It is evident that a large number of regional payment systems in Africa have had to adopt a two-stage, or more, implementation programme to ensure integration can take place sooner rather than later. Furthermore, many banks in Africa do not have adequate infrastructure to cater to growing technology requirements. In Uganda, only three (3) out of twenty six (26) commercial banks use Straight Through Processing (STP)[2] technology for processing RTGS transactions, often preventing very quick settlement of transactions due to manual intervention in the processing of transactions.

To combat these challenges, there is a need to put in place harmonised technological standards, regulations and policies that ensure adequate supporting pillars for the payment and settlement systems to be integrated throughout the region and in order to protect payment flows. Additionally, assistance should be provided so that banks are better placed and incentivised to upgrade their systems and keep abreast of the improvements being made within the payment systems sector. There is also need for a drive for greater private sector involvement in payment systems, once the basics have been implemented, such as the implementation of an RTGS system in countries where they do not exist. Private sector involvement will encourage competition and innovations and thus induce competitively priced services, efficiency and hopefully greater accessibility. Moreover regulation that not only ensures adequate oversight of payment systems and their associated instruments, but also promotes an enabling environment for positive change, innovation and safe and efficient practices, must be implemented.

There are a number of fully integrated regional payment systems in Africa that demonstrate that the effective implementation can be achieved. In the West African Economic and Monetary Union (WAEMU), payment system reform saw the Central Bank of West African States (BCEAO) implement a 3-way plan to establish an RTGS system, an automated multilateral clearing system and the development of regional inter-bank card based system, in its member states where these features were lagging. The Economic and Monetary Community of Central Africa (EMCCA) member states are fully integrated in terms of monetary policy, laws and trade rules, partly due to their use of the same currency, the CFA Franc. In 2003, BEAC, the regions Central Bank, launched a reform project for their payment and settlement systems'. EMCCA now has two regional payment systems; SYGMA, operational in all member states since November 2007, is EMCCA's high value RTGS system and the Central African Tele-clearing System (SYSTAC) is an automated deferred net settlement system for retail payments comprised of national clearing centres installed in each of the EMCCA member states.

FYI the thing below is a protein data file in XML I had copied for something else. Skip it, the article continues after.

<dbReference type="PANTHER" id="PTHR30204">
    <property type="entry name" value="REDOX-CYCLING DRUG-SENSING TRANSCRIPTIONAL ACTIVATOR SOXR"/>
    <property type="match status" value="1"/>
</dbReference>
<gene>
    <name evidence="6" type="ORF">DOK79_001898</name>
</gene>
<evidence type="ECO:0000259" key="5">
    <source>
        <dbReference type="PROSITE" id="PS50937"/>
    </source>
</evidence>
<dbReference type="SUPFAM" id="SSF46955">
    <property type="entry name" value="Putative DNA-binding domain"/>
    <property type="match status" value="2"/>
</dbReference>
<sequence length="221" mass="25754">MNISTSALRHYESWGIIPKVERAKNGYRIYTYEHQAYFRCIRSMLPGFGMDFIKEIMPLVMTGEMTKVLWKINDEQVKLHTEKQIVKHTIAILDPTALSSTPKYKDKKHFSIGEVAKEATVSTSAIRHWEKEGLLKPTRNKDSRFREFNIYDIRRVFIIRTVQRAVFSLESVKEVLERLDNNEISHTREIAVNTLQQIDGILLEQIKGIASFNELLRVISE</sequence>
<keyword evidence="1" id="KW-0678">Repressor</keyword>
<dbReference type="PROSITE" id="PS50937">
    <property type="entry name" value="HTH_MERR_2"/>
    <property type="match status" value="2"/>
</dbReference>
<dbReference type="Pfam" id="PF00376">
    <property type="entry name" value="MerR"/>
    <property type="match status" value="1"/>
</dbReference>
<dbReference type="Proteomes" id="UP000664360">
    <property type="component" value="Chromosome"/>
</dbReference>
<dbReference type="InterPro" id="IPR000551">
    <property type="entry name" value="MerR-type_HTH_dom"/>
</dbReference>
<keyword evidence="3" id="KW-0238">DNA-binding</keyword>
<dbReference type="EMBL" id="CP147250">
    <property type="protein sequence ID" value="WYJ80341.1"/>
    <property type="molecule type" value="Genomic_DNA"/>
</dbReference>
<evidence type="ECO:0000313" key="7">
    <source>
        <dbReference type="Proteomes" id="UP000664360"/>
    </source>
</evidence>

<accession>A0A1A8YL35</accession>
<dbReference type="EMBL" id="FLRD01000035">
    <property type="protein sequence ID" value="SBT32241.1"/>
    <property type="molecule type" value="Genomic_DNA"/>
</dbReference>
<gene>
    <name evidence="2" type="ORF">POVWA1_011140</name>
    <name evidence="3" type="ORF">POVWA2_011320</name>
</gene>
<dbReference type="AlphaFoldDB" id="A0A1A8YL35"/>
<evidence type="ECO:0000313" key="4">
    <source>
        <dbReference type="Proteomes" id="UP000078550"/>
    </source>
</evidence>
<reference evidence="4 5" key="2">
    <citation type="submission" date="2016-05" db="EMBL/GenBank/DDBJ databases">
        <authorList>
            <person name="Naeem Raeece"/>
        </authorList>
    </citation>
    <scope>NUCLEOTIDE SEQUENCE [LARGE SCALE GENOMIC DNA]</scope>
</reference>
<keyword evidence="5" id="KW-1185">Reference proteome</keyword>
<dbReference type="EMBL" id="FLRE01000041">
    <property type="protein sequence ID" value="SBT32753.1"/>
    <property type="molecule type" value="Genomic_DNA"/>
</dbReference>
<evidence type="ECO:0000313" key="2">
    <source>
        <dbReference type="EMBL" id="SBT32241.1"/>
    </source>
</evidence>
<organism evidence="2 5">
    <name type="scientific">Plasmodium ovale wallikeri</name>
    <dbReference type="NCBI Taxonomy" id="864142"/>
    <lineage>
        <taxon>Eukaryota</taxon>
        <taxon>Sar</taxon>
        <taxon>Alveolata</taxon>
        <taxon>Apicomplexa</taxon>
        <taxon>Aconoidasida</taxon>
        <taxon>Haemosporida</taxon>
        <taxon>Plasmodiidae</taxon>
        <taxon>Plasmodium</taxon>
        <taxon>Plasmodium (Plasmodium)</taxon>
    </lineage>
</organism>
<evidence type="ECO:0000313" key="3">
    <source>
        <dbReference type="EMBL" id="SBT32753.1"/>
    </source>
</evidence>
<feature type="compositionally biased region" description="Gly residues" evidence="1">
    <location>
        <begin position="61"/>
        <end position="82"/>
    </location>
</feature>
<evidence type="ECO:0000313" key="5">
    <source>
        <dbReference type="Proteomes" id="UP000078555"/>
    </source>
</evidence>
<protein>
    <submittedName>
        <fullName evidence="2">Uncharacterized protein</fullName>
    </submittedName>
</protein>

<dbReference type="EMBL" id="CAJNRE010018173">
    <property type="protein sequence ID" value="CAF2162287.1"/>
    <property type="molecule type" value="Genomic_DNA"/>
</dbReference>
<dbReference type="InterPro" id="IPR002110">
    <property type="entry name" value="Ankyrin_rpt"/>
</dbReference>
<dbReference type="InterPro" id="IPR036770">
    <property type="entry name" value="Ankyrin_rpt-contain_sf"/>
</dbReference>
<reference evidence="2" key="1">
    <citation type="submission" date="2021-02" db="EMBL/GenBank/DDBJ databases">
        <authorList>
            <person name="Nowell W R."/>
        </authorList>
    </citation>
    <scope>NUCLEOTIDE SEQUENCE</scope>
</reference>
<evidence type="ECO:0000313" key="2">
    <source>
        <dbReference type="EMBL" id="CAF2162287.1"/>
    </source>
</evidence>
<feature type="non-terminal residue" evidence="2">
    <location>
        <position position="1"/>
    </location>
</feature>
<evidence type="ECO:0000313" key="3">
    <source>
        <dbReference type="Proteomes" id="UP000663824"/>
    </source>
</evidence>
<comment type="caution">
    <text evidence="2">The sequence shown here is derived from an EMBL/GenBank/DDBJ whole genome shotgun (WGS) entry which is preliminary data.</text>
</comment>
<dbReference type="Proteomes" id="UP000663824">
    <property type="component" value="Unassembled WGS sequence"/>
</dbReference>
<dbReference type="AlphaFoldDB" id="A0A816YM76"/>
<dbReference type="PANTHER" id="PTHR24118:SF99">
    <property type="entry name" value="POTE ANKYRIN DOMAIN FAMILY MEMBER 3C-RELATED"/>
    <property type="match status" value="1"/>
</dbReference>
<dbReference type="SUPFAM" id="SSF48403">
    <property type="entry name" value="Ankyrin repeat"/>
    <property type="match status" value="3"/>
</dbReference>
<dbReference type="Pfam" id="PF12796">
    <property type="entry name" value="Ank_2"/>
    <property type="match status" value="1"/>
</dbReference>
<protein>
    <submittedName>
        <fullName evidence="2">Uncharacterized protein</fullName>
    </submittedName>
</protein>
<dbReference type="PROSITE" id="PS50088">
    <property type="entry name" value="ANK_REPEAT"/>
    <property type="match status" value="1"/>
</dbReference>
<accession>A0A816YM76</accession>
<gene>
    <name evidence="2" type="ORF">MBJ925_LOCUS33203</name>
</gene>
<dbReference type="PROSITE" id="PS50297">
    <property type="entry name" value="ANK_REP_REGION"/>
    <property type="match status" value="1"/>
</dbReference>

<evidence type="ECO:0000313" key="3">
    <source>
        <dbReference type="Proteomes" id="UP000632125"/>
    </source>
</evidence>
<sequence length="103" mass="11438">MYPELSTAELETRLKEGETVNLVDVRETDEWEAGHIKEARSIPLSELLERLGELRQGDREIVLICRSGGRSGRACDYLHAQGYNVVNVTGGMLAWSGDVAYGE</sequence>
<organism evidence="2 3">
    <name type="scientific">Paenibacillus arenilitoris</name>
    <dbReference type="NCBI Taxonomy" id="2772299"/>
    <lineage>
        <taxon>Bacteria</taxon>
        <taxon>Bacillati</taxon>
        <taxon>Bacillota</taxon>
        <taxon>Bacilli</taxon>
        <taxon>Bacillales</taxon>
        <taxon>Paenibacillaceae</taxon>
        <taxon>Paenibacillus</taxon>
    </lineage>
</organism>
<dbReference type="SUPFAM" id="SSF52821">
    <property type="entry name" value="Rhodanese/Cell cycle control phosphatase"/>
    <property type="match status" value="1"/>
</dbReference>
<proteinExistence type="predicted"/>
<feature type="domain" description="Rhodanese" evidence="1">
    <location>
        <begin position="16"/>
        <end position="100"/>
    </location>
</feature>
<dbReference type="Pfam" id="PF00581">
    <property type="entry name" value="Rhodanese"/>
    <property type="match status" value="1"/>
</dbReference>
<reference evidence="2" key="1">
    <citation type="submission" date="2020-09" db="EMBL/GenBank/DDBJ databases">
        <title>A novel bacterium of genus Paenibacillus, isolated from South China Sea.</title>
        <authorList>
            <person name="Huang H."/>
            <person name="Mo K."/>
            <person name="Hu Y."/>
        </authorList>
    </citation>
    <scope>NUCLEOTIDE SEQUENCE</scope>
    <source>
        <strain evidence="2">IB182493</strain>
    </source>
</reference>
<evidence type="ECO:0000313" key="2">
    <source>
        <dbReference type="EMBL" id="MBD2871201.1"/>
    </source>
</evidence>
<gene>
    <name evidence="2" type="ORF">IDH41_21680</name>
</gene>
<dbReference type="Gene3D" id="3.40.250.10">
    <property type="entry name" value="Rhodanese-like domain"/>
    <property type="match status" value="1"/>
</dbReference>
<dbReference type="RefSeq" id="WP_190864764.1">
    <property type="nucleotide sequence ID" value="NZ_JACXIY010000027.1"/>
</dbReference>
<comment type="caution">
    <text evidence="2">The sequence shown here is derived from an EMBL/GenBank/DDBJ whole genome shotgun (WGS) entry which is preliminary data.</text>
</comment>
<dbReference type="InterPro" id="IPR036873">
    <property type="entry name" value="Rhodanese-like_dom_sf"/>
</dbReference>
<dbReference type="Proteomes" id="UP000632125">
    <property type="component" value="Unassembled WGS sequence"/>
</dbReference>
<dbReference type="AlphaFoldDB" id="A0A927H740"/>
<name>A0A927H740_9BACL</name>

In our forever-expanding and forever-advancing global society, Africa must ensure that it keeps abreast of all the advances and improvements being made within the payment systems arena to ensure it does not get left behind, and thus fully benefits from being truly connected to the rest of the world. As aforementioned, African nations understand the necessity of sound, interconnected payment systems and in May 2014, the Association of African Central Banks (AACB) committed to strengthening the process of integration of African payment systems by agreeing to a number of initiatives to facilitate the process of regional and eventual continental, integration. The technical staff from AACB member countries have proposed to work together by commissioning a continental body to accelerate integration by, for instance, establishing working groups that will, but are not limited to, ensuring all existing deficiencies in technology, technical capacity, legislative and regulatory frameworks are identified and addressed with strategic plans devised and eventually implemented. Strengthening the legal and regulatory environment will clarify the role of the regulator, the users and the operators of payment systems, improving confidence and thus increasing the use of non-cash payment systems. In addition, the successful implementation of the necessary components of a multilateral clearing mechanism and institutional framework for the development and interconnection of African payment systems will speed up the process of integration. By improving payment systems, barriers to trade are reduced whilst links and networks are strengthened and thus trade and exchange of capital, goods, services and labour across the region will be expanded, promoting economic activities and growth.

[1] Excerpt from, ' The Age of Turbulence by Alan Greenspan,' www.ft.com/cms/s/2/4ff4c5f0-6c33-11dc-a0cf-0000779fd2ac.html

[2] 'Ability to receive and process financial transactions from start to finish utilizing an electronic system and without intervention of any sort.' www.investorwords.com/8422/straight_through_processing.html

 

Charles Augustine Abuka is the Director Financial Stability Department at the Bank of Uganda. He has been involved in the implementation of Uganda's macroeconomic policies since 1998. 
Belinda Baah is an Economist and Principal Banking Officer working in the Bank of Uganda's Financial Stability Department, in the Financial Market Infrastructure Oversight Division.

 

References

  • Geva, B., 'Payment System Modernisation and Law Reform in Developing Nations: Lessons from Cambodia and Sri Lanka ', The Banking Law Journal, 2009. papers.ssrn.com/sol3/papers.cfm
  • 'Payment Systems and Intra African Trade', UNECA, September 2010. www.uneca.org/sites/default/files/publications/atpcpolicybriefs11.pdf